Sex And Drugs And Rock And Hull
British musicians causing hysteria on both sides of the Atlantic; the people of the UK divided on the country’s position in Europe, a government facing criticism over soaring inflation and a United side, still trying to come to terms with the loss of their influential former manager, preparing to take on a Hull team who are sinking towards the bottom end of the table fast.
Sounds familiar doesn’t it?
But this is 1975 and Manchester United face the Tigers at Old Trafford sitting proudly on top of the league table – the Second Division table that is.
Yes, these were the rock and roll years, where political scandal and promiscuous pop stars were part of the furniture, as was a United team who went all out to overwhelm whatever side they faced come 3 o clock on a Saturday afternoon thanks to a blend of pace, style, grit and determination.
Having come to terms with the unthinkable following relegation from the top flight for the first time in living memory, United had actually found life in Division Two something of a welcome respite.
After struggling for the best part of three seasons, following the departure of Matt Busby, with a succession of managers who were out of their depth and a collection of ageing players, a year outside the big time gave United the chance to regroup, make some changes but if nothing else, enjoy themselves. And enjoy themselves they did.
So by the time Hull came to Old Trafford on February 15th 1975 the Reds were at the top of the league with a three point cushion; but they hadn’t had it easy to this point. Far from it.
After a barnstorming start to the campaign, United had only won once since Boxing Day, losing to local rivals Oldham and being unceremoniously dumped out of the League Cup by Norwich.
But regardless of this spell of poor form spirits were still high as a crowd of over 44,000 turned up to savour what was now becoming a weekly helping of relentless, attacking football and goals galore under Tommy Docherty. And they weren’t disappointed.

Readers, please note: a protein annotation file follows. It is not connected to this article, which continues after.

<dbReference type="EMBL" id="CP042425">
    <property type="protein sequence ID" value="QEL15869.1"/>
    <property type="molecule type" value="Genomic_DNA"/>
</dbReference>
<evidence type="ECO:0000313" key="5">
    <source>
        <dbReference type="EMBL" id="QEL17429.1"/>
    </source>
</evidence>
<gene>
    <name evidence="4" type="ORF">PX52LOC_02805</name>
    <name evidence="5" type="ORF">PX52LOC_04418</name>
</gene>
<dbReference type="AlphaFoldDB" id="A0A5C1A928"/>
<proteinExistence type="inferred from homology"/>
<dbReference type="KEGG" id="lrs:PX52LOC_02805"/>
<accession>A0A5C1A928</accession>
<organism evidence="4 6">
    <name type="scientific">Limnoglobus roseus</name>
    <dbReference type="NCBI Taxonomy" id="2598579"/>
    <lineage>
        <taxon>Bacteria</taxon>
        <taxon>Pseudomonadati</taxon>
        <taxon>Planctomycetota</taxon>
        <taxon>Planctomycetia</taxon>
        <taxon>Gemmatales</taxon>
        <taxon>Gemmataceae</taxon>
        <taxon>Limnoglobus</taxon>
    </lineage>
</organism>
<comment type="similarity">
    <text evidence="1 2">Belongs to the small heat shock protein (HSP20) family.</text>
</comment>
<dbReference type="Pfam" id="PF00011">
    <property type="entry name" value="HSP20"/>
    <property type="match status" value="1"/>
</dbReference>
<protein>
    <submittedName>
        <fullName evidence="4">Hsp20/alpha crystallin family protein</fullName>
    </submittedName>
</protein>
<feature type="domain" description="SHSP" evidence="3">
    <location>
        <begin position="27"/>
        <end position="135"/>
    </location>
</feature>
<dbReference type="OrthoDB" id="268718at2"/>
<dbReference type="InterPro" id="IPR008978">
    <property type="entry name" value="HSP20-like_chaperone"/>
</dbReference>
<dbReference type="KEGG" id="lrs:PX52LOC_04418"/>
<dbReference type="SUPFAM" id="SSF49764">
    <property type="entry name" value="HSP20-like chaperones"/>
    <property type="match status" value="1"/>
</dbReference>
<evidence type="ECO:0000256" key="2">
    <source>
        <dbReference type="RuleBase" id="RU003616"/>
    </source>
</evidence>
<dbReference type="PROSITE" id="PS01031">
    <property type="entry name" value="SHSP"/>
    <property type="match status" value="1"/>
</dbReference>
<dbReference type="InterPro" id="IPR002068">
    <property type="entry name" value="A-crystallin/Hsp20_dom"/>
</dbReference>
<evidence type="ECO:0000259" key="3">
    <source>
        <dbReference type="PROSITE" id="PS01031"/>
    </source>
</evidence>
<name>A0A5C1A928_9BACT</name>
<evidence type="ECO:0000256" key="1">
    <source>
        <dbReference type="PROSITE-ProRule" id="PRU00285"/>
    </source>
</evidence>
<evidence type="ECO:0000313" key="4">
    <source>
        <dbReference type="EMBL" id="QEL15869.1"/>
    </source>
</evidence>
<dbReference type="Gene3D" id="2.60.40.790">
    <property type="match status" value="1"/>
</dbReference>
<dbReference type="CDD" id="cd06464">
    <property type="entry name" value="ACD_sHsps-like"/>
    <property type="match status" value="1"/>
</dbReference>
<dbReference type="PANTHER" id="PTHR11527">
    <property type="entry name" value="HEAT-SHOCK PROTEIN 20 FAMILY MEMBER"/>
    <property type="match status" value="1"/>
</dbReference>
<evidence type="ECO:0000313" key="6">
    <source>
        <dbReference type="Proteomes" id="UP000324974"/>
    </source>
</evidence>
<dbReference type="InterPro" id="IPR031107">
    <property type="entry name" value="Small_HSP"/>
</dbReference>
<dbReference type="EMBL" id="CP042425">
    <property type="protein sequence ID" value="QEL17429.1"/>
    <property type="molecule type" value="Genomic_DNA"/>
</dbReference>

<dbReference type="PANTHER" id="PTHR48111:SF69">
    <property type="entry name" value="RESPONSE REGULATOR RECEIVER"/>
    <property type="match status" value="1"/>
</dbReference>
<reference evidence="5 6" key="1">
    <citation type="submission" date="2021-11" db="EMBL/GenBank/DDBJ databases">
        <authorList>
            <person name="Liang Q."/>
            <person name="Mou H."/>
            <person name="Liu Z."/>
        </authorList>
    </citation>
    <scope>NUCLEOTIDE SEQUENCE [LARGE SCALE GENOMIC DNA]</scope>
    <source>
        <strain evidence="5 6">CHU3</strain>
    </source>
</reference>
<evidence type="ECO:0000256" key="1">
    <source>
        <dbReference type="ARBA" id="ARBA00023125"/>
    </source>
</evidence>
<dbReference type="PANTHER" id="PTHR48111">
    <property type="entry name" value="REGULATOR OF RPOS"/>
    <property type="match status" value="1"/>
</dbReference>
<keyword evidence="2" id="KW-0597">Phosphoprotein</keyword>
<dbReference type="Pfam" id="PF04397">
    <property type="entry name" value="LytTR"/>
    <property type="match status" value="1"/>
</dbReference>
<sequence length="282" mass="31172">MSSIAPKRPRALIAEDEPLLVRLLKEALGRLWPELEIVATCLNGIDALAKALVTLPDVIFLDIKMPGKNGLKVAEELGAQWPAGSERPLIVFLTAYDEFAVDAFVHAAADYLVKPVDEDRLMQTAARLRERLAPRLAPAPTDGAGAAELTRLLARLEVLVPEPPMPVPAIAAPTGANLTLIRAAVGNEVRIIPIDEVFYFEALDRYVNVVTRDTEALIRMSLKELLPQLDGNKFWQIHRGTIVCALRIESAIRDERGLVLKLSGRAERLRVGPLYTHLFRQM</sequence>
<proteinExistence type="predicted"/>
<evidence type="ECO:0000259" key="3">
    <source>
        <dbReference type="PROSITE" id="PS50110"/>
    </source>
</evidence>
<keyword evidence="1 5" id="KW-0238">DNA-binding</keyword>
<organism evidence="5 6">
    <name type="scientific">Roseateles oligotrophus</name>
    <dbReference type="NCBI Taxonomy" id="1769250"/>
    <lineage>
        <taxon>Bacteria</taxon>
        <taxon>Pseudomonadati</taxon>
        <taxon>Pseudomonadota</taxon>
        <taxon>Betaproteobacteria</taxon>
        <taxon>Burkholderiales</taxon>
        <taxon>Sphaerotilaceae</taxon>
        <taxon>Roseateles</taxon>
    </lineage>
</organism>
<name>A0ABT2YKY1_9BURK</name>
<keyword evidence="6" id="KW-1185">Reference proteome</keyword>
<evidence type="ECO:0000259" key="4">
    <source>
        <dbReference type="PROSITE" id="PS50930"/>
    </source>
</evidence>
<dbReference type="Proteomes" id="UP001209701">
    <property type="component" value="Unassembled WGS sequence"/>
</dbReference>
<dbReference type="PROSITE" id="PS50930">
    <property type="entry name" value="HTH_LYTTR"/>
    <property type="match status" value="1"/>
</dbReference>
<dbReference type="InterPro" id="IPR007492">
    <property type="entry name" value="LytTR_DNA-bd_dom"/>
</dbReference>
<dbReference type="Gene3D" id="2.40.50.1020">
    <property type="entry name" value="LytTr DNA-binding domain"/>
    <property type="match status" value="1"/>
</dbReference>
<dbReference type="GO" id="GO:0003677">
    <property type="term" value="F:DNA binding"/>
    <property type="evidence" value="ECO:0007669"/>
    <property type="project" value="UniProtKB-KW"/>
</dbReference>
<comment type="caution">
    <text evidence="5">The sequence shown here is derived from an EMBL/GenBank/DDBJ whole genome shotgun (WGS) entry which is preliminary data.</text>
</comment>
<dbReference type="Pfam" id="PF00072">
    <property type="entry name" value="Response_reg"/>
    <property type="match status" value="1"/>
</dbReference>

Strikes from Stewart Houston and the irrepressible Stuart Pearson, who was scoring goals for fun in the lower reaches of the English game, meant United solidified their position at the top of the table and another vast Old Trafford crowd went home happy as the busy Easter period loomed on the horizon.
But despite the likelihood of an instant return to the top division and a diet of free-flowing, attractive football, all in the garden wasn’t rosy among some of the fans who turned up that day.
Yes. Strikes, inflation, unemployment, integration with our European neighbours and sex scandals were undoubtedly discussed over a pre-match pint at the time; but it’s the letters page of that day’s United Review that provides us with the opportunity to find out just what issues were really bugging match going Reds back in 1975.
Allegations of a press bias after the media reported 10 arrests at the United v Norwich League Cup semi-final, yet not the 34 who were arrested after Leeds’ cup tie with Wimbledon. An update on the Cumberland and Westmorland annual buffet and dance. Not to mention a report on former player Ian Moore’s career since moving to Burton Albion were all issues that drove Reds from around the country to put pen to paper.
But as today’s United fans face the prospect of forking out anything in the region of £50 for the “privilege” of watching their team, one letter catches the eye some 40 years after it was written.
“Why must United fans pay 50p to enter the ground and another 8p for the token in the programme?” demands an angry Mr Keogh of Salford.
More evidence if we needed it that not everything was better in the ‘good old days.’ Eh?
Okay. Just most things.